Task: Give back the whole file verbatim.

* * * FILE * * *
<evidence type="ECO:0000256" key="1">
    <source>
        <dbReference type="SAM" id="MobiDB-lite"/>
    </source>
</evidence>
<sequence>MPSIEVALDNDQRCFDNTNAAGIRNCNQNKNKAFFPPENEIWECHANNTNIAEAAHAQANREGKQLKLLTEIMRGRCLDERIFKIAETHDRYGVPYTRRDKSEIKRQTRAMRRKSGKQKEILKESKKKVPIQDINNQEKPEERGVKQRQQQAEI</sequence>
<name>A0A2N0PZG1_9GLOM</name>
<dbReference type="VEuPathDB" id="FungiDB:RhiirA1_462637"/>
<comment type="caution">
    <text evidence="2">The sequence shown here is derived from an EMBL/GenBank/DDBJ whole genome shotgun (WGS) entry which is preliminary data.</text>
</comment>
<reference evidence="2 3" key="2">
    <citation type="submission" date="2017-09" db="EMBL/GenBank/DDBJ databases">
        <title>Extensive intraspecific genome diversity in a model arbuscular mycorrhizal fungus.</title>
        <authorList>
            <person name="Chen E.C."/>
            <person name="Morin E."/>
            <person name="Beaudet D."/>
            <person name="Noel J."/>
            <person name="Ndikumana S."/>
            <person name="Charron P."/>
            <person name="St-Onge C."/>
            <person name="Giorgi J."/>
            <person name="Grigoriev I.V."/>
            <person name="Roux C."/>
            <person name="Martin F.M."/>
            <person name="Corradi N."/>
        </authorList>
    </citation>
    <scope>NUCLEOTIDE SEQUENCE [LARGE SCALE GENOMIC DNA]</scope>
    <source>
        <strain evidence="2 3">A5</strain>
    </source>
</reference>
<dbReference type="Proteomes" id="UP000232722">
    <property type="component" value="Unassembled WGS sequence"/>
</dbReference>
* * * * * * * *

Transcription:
<evidence type="ECO:0000256" key="1">
    <source>
        <dbReference type="SAM" id="MobiDB-lite"/>
    </source>
</evidence>
<sequence>MPSIEVALDNDQRCFDNTNAAGIRNCNQNKNKAFFPPENEIWECHANNTNIAEAAHAQANREGKQLKLLTEIMRGRCLDERIFKIAETHDRYGVPYTRRDKSEIKRQTRAMRRKSGKQKEILKESKKKVPIQDINNQEKPEERGVKQRQQQAEI</sequence>
<name>A0A2N0PZG1_9GLOM</name>
<dbReference type="VEuPathDB" id="FungiDB:RhiirA1_462637"/>
<comment type="caution">
    <text evidence="2">The sequence shown here is derived from an EMBL/GenBank/DDBJ whole genome shotgun (WGS) entry which is preliminary data.</text>
</comment>
<reference evidence="2 3" key="2">
    <citation type="submission" date="2017-09" db="EMBL/GenBank/DDBJ databases">
        <title>Extensive intraspecific genome diversity in a model arbuscular mycorrhizal fungus.</title>
        <authorList>
            <person name="Chen E.C."/>
            <person name="Morin E."/>
            <person name="Beaudet D."/>
            <person name="Noel J."/>
            <person name="Ndikumana S."/>
            <person name="Charron P."/>
            <person name="St-Onge C."/>
            <person name="Giorgi J."/>
            <person name="Grigoriev I.V."/>
            <person name="Roux C."/>
            <person name="Martin F.M."/>
            <person name="Corradi N."/>
        </authorList>
    </citation>
    <scope>NUCLEOTIDE SEQUENCE [LARGE SCALE GENOMIC DNA]</scope>
    <source>
        <strain evidence="2 3">A5</strain>
    </source>
</reference>
<dbReference type="Proteomes" id="UP000232722">
    <property type="component" value="Unassembled WGS sequence"/>
</dbReference>